Obama pitches bank fee to recoup TARP funds

President Barack Obama today is proposing a Financial Crisis Responsibility Fee to be imposed on the remaining debt of the largest financial firms until taxpayers are fully repaid for the Wall Street bailout.

The fee will be in place at least 10 years, but even longer if needed to pay back every penny of the Troubled Assets Relief Program (TARP). Small banks will pay nothing; only firms with more than $50 billion in assets – about 50 or so – will pay, and the White House projects about 60 percent of the revenue will come from the 10 largest firms.

Gene Sperling, counselor to Treasury Secretary Tim Geithner, told reporters on a conference call this morning that the fee’s goal is to ensure banks saved by TARP take responsibility so taxpayers suffer no expansion of the federal debt as a result.

“It is not plausible for these major financial institutions to suggest that they can afford excessive, multimillion- or even multibillion-dollar bonus pools for their top executives but can not afford to make whole the taxpayers who funded the policies that helped them survive this exceptional financial crisis,” Sperling said, noting the TARP legislation actually required the President to put forth a plan by 2013 to recoup any outstanding money from the program.

Sperling said a year ago, people feared taxpayers would lose most of the $700 billion committed to TARP. But banks began repaying, and by August, that projection was down to a loss of $341 billion; now it’s somewhere between $90 billion and $117 billion, and he estimated a decade worth of this fee would raise about $90 billion.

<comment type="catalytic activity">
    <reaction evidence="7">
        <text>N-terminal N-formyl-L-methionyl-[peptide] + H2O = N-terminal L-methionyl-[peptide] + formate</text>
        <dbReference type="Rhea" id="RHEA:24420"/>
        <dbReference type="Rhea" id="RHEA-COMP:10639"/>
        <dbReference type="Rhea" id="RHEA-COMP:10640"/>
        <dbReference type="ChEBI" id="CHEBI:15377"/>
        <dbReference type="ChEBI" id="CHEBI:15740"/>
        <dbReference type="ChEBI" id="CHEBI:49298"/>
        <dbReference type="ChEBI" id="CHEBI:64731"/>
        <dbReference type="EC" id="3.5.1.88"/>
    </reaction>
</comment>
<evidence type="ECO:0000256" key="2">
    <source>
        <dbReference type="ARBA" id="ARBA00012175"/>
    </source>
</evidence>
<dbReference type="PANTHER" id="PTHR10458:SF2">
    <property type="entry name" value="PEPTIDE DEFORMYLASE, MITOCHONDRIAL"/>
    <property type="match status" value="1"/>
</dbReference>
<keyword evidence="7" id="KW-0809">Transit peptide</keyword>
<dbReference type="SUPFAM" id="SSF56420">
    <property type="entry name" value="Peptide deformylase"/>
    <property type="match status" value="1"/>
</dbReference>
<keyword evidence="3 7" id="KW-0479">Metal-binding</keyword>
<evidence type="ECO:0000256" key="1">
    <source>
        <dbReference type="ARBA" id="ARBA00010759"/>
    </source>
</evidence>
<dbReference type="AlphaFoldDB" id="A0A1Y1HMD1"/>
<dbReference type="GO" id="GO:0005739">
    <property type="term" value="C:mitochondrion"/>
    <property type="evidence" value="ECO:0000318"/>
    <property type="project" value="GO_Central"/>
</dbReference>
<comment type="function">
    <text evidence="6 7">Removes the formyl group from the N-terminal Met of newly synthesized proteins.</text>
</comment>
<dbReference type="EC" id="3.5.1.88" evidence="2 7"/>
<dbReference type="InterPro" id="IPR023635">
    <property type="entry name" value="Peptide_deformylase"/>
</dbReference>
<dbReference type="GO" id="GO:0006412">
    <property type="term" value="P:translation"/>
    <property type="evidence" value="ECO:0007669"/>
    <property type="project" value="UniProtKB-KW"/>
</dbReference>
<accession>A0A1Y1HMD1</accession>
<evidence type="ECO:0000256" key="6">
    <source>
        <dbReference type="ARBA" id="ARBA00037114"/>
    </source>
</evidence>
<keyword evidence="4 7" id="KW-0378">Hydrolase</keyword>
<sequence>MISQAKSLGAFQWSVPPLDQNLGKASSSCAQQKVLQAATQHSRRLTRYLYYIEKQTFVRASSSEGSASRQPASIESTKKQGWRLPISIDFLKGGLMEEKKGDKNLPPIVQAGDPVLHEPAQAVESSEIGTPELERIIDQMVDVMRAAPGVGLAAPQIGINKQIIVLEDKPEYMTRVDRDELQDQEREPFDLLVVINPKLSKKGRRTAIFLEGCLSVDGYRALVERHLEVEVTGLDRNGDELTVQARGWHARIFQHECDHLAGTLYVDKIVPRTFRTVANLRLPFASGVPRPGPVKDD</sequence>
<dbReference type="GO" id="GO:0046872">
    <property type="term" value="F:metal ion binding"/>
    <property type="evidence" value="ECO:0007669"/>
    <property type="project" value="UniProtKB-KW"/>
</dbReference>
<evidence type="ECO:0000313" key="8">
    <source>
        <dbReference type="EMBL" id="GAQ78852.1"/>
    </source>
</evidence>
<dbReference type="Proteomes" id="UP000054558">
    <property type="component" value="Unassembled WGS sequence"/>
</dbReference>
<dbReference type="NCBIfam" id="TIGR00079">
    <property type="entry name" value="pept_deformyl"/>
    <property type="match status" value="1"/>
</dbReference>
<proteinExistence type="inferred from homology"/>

The Republican National Committee issued a memo this morning complaining both that some of the largest banks – including J.P. Morgan Chase & Co., Goldman Sachs Group Inc., Wells Fargo and Citi – already have repaid their TARP debts, and that banks could pass this new cost along to customers through lower interest payments on savings and in other ways. Said RNC Chairman Michael Steele:

“President Obama’s plans to institute a ‘financial crisis responsibility fee’ to recoup the bailout funds from major banks is nothing more than another tax on the American public. The fact is this money has already been paid back by the banks and this punitive tax will hurt Americans’ savings and discourage job creation at the worse of economic times. However, it will fatten the wallets of Democrats on Capitol Hill by $90 billion over the next ten years. President Obama and Congressional Democrats are taxing banks for the same reason Willie Sutton robbed them – because that’s where the money is, and they desperately need these funds to finance their runaway binge spending for their liberal agenda.”

But Sperling said “nothing will be good enough until the taxpayer has been paid back every penny,” and banks that hike customer fees and lower interest rates to compensate for this fee would be doing so “to their own disadvantage,” discouraging customers from doing business with them.

Josh Richman

Josh Richman covers state and national politics for the Bay Area News Group. A New York City native, he earned a bachelor’s degree in journalism from the University of Missouri and reported for the Express-Times of Easton, Pa. for five years before coming to the Oakland Tribune and ANG Newspapers in 1997. He is a frequent guest on KQED Channel 9’s “This Week in Northern California;” a proud father; an Eagle Scout; a somewhat skilled player of low-stakes poker; a rather good cook; a firm believer in the use of semicolons; and an unabashed political junkie who will never, EVER seek elected office.

  • RR, Uninvited Columnist

    How about giving bonuses to managers in the form of their banks’ stock? That will be a real incentive for good performance.